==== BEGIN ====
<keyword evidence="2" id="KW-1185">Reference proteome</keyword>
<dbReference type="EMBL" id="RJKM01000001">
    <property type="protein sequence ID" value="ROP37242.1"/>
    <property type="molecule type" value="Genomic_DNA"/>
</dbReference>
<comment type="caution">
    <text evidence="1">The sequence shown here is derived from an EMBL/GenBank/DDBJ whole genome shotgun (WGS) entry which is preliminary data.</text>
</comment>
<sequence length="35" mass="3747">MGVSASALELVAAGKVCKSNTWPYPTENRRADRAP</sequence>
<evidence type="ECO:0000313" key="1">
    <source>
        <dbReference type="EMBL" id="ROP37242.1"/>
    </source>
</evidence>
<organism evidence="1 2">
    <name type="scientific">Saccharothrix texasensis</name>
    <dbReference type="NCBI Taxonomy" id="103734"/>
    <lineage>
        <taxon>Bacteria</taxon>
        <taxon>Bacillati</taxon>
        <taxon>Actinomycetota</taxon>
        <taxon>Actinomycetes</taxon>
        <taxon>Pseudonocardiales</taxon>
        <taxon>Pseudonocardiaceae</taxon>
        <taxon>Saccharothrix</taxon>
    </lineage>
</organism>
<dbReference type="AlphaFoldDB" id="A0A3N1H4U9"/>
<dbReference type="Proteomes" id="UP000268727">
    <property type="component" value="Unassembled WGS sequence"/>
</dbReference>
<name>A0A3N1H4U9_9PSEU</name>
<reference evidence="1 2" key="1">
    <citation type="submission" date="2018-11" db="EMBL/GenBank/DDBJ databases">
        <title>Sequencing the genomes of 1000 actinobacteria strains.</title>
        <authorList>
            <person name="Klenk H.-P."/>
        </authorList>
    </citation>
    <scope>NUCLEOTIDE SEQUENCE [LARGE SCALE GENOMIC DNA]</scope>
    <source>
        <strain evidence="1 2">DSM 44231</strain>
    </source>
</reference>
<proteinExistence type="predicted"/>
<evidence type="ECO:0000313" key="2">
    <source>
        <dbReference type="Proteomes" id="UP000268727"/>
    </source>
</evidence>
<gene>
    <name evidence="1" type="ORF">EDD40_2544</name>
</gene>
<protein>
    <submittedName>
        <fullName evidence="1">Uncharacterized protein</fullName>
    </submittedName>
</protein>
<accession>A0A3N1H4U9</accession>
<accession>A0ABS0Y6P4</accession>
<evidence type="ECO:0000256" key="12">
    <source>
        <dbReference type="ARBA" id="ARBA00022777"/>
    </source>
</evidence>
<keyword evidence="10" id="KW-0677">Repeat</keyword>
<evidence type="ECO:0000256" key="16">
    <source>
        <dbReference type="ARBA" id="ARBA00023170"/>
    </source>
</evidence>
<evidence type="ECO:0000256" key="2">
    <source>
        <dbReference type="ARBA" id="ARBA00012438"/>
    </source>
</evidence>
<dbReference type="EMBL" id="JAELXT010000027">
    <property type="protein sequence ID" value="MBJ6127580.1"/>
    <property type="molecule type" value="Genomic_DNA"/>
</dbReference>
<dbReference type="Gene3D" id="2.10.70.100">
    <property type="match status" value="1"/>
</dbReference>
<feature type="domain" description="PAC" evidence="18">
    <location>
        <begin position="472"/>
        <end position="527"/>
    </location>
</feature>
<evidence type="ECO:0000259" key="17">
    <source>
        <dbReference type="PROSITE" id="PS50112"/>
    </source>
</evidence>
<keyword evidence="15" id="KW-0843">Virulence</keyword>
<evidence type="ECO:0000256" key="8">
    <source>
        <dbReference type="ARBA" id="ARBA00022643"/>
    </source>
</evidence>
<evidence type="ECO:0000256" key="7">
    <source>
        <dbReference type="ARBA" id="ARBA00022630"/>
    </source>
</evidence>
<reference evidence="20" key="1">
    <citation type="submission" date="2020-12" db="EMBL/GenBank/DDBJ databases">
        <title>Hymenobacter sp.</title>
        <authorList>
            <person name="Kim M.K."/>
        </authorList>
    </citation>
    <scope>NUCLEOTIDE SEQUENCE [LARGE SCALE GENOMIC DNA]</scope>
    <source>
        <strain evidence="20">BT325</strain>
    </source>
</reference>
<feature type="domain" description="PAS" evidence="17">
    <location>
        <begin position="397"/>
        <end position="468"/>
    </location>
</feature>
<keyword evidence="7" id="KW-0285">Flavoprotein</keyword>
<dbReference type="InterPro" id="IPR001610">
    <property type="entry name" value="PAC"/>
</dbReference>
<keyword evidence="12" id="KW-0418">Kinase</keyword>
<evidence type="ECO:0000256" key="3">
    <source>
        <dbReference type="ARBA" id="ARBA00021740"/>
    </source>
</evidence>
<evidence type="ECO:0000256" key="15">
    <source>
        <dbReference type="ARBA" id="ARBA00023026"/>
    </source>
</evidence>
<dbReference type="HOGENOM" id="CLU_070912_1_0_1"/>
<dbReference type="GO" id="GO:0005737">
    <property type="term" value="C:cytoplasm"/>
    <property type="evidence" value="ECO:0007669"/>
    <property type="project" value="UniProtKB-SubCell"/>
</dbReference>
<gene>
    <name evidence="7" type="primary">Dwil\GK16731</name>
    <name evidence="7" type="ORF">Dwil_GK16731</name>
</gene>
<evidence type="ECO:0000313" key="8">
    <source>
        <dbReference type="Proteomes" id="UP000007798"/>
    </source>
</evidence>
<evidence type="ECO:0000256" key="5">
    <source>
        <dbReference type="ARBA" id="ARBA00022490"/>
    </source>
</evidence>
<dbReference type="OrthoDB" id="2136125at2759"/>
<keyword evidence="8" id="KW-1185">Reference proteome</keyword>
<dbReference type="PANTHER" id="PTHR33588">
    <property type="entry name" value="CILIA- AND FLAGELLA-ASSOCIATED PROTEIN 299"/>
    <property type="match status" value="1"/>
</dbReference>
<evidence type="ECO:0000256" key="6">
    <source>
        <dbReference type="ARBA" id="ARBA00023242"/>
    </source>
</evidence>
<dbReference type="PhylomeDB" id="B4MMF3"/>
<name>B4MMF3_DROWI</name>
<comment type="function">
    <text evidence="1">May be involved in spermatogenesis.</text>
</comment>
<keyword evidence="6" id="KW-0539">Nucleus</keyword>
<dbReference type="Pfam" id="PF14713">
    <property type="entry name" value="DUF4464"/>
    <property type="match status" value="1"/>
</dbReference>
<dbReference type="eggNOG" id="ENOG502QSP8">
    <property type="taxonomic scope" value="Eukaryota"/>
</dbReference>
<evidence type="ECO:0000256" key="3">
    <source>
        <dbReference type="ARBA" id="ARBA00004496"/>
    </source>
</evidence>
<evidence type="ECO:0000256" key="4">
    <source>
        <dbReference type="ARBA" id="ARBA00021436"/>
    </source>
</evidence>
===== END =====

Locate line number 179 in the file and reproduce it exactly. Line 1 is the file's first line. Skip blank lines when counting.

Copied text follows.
</dbReference>